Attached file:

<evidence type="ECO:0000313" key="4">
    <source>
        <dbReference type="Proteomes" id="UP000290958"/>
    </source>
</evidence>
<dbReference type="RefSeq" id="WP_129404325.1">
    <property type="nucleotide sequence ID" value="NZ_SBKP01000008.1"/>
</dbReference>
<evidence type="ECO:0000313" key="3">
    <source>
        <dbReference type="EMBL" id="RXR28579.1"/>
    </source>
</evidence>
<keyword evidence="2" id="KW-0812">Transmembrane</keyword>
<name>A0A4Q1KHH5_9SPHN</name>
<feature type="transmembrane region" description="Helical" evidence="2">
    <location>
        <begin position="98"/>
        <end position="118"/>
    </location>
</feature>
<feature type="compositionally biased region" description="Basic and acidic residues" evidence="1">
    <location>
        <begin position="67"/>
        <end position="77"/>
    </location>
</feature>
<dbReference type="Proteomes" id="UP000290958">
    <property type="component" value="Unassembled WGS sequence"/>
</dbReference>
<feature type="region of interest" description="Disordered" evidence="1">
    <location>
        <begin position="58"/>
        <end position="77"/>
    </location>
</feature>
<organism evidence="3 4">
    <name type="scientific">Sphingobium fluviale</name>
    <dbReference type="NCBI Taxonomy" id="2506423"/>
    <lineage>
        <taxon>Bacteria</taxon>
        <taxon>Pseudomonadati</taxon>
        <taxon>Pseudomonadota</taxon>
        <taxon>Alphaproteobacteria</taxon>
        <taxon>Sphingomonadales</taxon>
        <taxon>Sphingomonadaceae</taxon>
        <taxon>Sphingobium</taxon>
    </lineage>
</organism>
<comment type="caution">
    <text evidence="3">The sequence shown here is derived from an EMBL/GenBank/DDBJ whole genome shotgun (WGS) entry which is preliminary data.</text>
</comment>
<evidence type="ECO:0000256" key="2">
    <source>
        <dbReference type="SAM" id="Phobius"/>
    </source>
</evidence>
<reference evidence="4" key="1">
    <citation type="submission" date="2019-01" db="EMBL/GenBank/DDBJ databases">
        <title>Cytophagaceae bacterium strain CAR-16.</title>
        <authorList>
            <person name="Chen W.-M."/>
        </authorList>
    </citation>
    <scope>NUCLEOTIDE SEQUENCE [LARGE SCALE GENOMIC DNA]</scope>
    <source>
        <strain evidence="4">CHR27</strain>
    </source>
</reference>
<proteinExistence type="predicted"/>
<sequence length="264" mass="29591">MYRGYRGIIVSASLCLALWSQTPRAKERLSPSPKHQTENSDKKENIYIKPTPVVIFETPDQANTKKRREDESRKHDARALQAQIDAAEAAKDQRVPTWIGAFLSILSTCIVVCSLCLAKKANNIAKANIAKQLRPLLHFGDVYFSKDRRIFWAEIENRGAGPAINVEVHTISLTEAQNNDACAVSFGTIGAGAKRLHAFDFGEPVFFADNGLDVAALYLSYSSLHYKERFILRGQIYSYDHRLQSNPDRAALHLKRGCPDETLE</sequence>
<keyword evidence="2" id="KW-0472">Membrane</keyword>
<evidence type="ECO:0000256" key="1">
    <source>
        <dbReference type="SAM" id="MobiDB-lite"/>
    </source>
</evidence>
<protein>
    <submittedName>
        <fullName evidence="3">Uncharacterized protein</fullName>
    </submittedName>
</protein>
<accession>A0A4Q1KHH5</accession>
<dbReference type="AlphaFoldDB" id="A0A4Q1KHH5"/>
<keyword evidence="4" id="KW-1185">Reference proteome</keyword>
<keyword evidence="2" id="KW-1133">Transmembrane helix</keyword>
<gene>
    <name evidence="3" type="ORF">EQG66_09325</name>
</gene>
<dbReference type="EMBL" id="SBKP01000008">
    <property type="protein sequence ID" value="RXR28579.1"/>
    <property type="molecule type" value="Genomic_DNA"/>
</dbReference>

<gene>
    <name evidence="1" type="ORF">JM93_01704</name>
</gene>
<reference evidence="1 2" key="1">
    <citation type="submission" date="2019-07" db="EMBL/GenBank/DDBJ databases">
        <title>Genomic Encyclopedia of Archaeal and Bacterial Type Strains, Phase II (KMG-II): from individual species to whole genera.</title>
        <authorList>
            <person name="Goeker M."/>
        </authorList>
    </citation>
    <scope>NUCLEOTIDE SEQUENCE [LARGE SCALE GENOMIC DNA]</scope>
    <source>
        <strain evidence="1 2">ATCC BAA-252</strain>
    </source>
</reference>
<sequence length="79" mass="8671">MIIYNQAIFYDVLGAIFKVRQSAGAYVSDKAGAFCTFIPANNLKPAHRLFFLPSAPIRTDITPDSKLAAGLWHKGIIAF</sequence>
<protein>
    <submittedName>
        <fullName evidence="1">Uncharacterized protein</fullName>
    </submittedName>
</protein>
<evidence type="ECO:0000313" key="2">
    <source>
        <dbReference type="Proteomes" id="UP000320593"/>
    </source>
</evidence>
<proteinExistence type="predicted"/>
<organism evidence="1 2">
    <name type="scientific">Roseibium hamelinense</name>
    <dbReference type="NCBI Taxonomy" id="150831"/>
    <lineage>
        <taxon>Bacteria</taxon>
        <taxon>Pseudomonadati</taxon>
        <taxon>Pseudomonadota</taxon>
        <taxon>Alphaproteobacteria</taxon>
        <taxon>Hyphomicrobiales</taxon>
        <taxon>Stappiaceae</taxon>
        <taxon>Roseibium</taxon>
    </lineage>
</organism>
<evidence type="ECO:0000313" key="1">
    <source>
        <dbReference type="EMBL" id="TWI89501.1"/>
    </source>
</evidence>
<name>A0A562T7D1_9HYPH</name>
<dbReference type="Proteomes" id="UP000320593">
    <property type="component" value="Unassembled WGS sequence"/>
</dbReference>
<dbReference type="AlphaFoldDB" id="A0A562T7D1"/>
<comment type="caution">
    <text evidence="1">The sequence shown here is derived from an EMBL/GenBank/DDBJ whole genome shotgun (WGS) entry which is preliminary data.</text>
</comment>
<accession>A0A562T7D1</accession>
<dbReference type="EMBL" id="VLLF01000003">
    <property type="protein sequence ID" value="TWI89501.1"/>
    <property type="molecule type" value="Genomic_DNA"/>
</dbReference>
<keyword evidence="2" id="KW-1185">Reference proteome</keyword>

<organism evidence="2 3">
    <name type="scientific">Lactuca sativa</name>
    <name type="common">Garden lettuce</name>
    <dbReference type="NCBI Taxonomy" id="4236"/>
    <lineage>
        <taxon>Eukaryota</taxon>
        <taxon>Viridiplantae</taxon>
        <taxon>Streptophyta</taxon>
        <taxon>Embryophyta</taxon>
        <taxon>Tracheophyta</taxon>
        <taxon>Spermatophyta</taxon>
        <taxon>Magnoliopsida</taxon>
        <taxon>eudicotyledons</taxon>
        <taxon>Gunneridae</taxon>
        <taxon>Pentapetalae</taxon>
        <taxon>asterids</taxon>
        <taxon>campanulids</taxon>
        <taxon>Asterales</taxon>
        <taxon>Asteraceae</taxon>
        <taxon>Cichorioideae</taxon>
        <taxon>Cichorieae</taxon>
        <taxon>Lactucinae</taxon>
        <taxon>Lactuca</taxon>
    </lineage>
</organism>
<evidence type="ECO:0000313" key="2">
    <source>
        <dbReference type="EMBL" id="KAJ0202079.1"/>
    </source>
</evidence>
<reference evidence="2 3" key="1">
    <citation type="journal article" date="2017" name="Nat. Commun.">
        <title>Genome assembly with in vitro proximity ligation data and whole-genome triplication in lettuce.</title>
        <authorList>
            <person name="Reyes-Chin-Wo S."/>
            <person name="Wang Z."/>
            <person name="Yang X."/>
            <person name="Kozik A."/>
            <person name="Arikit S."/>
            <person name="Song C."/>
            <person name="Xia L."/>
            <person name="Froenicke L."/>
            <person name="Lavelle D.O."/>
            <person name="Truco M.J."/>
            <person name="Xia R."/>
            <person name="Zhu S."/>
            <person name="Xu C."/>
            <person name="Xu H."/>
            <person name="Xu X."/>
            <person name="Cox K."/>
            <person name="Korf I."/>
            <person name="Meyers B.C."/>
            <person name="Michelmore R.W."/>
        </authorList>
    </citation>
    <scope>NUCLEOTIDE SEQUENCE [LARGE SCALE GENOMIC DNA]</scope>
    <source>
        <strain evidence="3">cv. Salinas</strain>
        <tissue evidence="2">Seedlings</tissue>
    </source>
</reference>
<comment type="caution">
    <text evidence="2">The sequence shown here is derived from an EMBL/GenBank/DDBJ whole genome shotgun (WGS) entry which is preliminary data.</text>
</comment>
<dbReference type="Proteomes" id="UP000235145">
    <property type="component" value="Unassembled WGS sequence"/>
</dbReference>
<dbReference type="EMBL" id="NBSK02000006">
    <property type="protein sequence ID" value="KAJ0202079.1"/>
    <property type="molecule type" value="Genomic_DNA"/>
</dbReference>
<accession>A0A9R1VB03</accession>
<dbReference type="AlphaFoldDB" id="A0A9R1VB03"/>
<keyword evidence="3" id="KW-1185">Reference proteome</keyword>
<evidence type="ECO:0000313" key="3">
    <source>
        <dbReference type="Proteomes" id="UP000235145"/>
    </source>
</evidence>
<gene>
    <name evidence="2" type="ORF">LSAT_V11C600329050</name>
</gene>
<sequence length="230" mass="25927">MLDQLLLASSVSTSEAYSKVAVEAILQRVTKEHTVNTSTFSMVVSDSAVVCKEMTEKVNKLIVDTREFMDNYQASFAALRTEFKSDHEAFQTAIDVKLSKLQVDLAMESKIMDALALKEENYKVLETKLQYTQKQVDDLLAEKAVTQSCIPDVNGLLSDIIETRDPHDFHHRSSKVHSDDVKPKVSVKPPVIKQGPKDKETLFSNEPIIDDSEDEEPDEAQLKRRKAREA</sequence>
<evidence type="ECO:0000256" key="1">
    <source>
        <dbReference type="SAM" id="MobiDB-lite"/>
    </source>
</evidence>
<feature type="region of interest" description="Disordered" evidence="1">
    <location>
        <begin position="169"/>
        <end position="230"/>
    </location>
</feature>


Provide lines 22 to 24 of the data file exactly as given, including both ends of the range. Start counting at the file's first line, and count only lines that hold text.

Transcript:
<feature type="compositionally biased region" description="Basic and acidic residues" evidence="1">
    <location>
        <begin position="67"/>